Working With a Dual Agency Real Estate Agent

by on October 28, 2012The Realestate.com Team

Buyers and sellers sometimes have the option of entering into a dual real estate agency relationship with their real estate agent. Although this is not necessarily a problem, you should be aware of exactly what a dual real estate agency means and what restrictions it can place on your real estate agent.

What is a Dual Real Estate Agency?

dual real estate agencyThe term “agency” refers to the relationship that you, as a buyer or seller, have with your real estate agent. Dual agencies can occur with two agents or with a single agent.

A dual agency with two agents can occur because all agents are licensed by brokers, and the buyer’s agent and the seller’s agent may be licensed under the same broker.

In a dual agency with a single agent, the seller’s agent who also represents the buyer is operating under a dual agency. When potential buyers who don’t have a buying agent contact a seller’s real estate agent, they can ask the selling agent to submit an offer on their behalf. In this case, the agent is acting as a dual agent.

Dual Real Estate Agency Disclosure

Because dual agencies represent a conflict of interest for the buyer and seller, some states don’t allow them. In states where dual agencies are legal, however, the law requires that a dual real estate agent must inform both the buyer and seller of a dual real estate agency. These two parties must also sign consent forms indicating that they understand the concept of dual agency, as well as the restrictions imposed on the real estate agent by this type of agreement. If either the buyer or seller refuses to sign the dual agency agreement, the transaction cannot continue. Once the dual agency agreement is executed, the real estate agent becomes known as the disclosed dual agent.

Restrictions to Dual Agency

Dual agency imposes some restrictions on a real estate agent. The agent is required to treat both buyer and seller with fairness and honesty. “It comes down to how professional you are and how you understand what you should and shouldn’t say and what you can or can’t say,” said Debbie Rose of Prudential New Jersey Properties.

The agent is required to provide full disclosure concerning the property to the buyer but cannot reveal confidential information about the seller. When the time comes to make an offer, a dual real estate agent cannot advise the buyer on how much to offer nor can the agent advise the seller to accept or reject an offer.

“Dual agency does have limitations. It doesn’t mean that the buyer won’t be represented, but the buyer will be treated equally and it comes out fine in the end,” Rose said.

Disadvantages of Dual Agencies

In a New York Department of State memo, consumers are advised to be wary of dual agency relationships. The memo states that when a person enters into a dual agency relationship, they are forfeiting their right to that agent’s loyalty. The agent then cannot advance the interests of either party.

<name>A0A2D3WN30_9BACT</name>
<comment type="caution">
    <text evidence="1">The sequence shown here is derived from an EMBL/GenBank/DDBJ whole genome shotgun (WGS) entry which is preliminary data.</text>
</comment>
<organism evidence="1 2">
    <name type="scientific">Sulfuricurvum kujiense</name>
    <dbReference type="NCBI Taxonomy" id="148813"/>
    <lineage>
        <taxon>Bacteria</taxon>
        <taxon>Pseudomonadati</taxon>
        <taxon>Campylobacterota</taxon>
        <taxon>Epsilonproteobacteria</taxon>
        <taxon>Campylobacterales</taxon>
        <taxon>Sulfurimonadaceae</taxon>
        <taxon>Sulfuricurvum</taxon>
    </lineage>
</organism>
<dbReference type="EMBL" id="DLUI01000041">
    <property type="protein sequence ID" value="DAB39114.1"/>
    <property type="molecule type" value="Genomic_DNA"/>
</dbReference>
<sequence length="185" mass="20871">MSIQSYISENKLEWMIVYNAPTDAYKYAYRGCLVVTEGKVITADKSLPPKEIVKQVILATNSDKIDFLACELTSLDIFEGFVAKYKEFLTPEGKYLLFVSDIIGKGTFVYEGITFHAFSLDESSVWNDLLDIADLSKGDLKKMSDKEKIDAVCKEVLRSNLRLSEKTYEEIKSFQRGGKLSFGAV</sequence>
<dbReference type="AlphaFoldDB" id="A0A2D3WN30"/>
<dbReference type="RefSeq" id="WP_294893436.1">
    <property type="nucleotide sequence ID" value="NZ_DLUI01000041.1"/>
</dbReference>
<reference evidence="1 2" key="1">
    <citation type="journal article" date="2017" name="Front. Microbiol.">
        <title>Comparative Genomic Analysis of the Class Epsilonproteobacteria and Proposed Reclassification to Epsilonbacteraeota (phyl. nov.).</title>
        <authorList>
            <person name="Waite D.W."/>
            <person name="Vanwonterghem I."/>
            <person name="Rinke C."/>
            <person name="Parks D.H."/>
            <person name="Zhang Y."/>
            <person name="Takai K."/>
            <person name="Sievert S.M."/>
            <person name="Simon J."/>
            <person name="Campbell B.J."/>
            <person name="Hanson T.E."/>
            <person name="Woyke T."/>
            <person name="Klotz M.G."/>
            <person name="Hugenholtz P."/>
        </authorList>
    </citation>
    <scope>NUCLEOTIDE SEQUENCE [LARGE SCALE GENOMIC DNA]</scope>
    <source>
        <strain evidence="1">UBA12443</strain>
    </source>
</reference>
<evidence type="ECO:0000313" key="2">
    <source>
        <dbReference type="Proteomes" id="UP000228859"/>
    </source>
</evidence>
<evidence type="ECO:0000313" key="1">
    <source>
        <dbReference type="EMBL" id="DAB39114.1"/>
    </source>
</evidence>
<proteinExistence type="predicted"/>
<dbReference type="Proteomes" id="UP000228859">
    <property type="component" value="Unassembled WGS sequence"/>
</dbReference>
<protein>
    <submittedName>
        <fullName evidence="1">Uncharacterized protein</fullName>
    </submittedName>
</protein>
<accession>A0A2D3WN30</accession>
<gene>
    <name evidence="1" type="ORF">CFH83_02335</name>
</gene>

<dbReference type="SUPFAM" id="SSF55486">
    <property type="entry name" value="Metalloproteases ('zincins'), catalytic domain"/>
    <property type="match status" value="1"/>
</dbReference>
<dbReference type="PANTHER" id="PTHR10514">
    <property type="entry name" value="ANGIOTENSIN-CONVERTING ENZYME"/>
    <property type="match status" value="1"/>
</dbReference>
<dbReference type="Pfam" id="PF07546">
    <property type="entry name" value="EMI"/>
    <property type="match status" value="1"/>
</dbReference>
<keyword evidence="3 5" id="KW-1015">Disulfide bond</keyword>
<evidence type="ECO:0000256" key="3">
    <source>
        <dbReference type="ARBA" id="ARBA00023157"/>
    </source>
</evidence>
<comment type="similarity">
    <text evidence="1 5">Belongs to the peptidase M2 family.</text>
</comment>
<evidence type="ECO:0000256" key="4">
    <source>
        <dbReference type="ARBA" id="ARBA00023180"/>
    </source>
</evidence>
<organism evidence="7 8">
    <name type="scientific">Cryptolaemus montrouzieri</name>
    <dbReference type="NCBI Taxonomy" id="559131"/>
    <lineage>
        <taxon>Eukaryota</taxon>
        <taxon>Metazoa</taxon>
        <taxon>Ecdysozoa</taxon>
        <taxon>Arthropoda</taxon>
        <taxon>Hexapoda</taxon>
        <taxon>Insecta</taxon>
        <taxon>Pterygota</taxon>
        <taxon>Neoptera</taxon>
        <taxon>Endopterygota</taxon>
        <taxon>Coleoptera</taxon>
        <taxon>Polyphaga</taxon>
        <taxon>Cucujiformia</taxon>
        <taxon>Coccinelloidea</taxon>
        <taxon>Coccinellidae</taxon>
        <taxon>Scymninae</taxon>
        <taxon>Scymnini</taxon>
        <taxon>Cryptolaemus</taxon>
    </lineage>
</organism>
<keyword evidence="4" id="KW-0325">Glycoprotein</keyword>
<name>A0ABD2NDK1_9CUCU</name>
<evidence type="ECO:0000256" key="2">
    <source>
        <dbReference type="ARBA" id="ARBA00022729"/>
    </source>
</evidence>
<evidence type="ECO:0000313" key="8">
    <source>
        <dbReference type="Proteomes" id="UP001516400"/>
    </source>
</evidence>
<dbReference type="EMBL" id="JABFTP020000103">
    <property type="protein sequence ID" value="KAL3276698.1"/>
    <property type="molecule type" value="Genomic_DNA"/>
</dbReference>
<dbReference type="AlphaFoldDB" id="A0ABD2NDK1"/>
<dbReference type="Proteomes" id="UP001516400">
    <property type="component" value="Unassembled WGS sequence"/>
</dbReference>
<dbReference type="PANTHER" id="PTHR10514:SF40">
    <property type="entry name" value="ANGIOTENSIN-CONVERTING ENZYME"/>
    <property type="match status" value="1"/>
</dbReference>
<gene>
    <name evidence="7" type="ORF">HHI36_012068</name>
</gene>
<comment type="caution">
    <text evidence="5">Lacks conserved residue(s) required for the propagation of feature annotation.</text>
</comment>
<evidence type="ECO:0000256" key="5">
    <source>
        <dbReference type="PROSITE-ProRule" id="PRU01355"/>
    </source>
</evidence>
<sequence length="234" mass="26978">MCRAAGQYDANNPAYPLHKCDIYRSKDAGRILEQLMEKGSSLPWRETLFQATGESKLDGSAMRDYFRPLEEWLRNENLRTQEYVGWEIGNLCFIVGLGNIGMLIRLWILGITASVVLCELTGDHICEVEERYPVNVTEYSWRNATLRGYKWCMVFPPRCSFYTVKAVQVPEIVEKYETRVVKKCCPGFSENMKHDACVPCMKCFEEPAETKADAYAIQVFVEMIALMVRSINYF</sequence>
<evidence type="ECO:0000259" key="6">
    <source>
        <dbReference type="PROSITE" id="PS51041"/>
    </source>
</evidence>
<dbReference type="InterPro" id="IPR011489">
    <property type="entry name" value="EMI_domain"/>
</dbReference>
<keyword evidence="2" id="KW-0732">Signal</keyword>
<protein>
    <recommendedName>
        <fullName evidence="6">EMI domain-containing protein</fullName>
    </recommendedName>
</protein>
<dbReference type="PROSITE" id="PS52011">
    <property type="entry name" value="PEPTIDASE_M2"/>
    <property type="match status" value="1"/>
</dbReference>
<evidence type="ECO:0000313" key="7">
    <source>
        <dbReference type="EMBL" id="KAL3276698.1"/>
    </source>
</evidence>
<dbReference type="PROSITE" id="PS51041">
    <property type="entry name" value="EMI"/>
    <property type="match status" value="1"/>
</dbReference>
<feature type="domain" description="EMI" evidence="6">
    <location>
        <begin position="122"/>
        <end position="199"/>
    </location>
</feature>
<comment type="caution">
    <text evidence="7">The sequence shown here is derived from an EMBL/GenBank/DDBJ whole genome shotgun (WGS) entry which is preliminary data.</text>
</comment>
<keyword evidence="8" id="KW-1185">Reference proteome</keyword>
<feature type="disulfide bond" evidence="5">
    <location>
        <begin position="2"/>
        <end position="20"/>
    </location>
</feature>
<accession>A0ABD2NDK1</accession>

{ 7 comments… read them below or add one }

singer700 March 11, 2014 at 8:42 am

I am a Sellar………………will my Fiduciary who is a Dual-Agent bring in competing offers
for Her Client the Buyer………..no..its in her interest… the seller who wants as much money for her home as possible..will be shut out when my RE person pleases her best interest by selling to her client the Buyer meaning…………unintentionally keeping the price the lowest possible,..and moving it………..…what ever happened to bidding…what a scam!

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L. Matos February 2, 2014 at 2:06 pm

In attempting to sell my home, I agreed to sign an exclusivity agreement with my agent. One day before the end of the sales contract period, my agent brought two offers. One written from a buyers’ agent, which I explained was too low to counter, and another verbal from buyers without an agent. The verbal offer was marginally higher and was soon followed by a written offer and a signed document by the buyers for my “exclusive” agent to act as a dual disclosed agent. Since I had no knowledge of that, nor would I have agreed to it, I turned away all offers from my “exclusive” agent and terminated my contract. NO WAY can anyone convince me that he would be acting in anything but his own interest.

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Robert Higgins October 1, 2013 at 3:17 pm

Being a Dual agent or Intermediary is very simple if you have Ethics, Integrity and Honesty. If you don’t uphold high values, then you are right, it can’t be done.

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Paula Brown January 25, 2013 at 11:58 am

Jim,

I gather you are an agent looking to better understand how to navigate the dual agency role. I agree with Debbie Rose’s statement in the article: “It comes down to how professional you are and how you understand what you should and shouldn’t say and what you can or can’t say.” Shannon, I admire your frankness in the “to get both sides of the commission” motivation; that certainly is an incentive! But I cannot agree with “there is no way to be a successful dual agent.”

The seller should know that he might be better off working with you as the buyer’s dual representative than competing blind against a professional advocate of the buyer; also, when you’re working as well with the buyer, you know what else the buyer is up to and can petition them, for example, to be responsible and fair about submitting multiple bids, for instance. Many of these considerations straddle non-implicit interpretations of the law vs. voluntary business practice/risk management. It is up to the broker to determine how these practices are interpreted or dictated. But most attorneys will agree that licensees are to be guided by “the spirit of the law,” which can never cover every imaginable circumstance.